In our opinion, we think that this happens in certain instances. For example, despite publishing a number of unofficial warnings about travelling in Israel (including rocket fire from Gaza, issues along the Egyptian border, violent protests in Jerusalem and attacks on vehicles – and a general warning about the security situation being “tense and unpredictable”) – the only official FCO travel warning here is for Gaza and along the Syria and Lebanon borders. Likewise with Turkey; despite recent troubles, only the Syrian border is marked in red.

Do all countries issue the same travel advice?
Not always. Even some countries that you would assume would have similar views can differ wildly. Australia’s Department of Foreign Affairs and Trade performs a similar function to Britain’s FCO – but the advice is very different. For example, the FCO’s advice for Nepal focuses on two small trekking areas which were affected by the 2015 earthquake. Australia, meanwhile, has blocked off the whole of the southern region within around 50km of the Indian border – due to the risk of protests and fuel shortages. These areas were not affected by the earthquake.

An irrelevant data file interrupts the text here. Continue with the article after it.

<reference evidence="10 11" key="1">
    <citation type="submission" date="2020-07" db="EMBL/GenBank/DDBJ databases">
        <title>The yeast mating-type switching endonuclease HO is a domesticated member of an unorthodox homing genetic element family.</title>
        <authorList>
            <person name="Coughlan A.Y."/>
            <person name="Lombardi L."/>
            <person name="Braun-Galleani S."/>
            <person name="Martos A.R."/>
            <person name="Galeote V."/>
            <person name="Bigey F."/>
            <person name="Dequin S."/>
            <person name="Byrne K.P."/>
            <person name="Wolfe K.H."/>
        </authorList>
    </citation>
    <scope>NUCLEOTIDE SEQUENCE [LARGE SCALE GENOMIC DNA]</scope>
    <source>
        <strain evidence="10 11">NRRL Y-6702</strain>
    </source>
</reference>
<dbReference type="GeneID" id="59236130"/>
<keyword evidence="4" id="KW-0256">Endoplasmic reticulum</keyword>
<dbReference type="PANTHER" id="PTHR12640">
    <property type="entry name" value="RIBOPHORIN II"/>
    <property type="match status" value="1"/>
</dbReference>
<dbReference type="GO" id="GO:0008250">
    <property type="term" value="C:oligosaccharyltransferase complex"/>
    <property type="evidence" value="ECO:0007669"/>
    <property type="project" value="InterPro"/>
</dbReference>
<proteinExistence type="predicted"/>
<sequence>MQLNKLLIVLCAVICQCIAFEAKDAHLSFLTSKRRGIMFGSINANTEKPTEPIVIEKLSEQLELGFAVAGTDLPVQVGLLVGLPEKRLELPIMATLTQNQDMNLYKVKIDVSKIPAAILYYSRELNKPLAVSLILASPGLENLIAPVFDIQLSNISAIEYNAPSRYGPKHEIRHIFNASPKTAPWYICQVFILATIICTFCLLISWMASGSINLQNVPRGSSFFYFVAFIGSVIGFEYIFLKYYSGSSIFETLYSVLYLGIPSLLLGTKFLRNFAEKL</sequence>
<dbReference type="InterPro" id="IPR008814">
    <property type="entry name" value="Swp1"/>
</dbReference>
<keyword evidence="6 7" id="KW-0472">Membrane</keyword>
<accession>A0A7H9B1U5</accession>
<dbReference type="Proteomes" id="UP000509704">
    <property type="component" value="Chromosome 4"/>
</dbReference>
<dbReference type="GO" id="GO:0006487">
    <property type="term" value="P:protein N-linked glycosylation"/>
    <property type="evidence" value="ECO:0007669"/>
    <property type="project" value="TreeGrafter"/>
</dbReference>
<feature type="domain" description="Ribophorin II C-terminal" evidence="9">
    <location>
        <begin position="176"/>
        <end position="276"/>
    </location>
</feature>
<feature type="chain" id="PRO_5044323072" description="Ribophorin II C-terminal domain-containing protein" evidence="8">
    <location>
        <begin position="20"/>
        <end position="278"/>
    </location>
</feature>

On the other hand, the US Department of State has issued a general Nepal travel warning following the earthquake, but has not specified which areas to avoid.

At Responsible Travel, around half of our travellers are from the UK – anyone residing in other countries will need to check their own government’s travel advice and terms and conditions of their insurance in the case of travel warnings. And make sure you purchase the correct insurance which covers you for the region you are travelling in.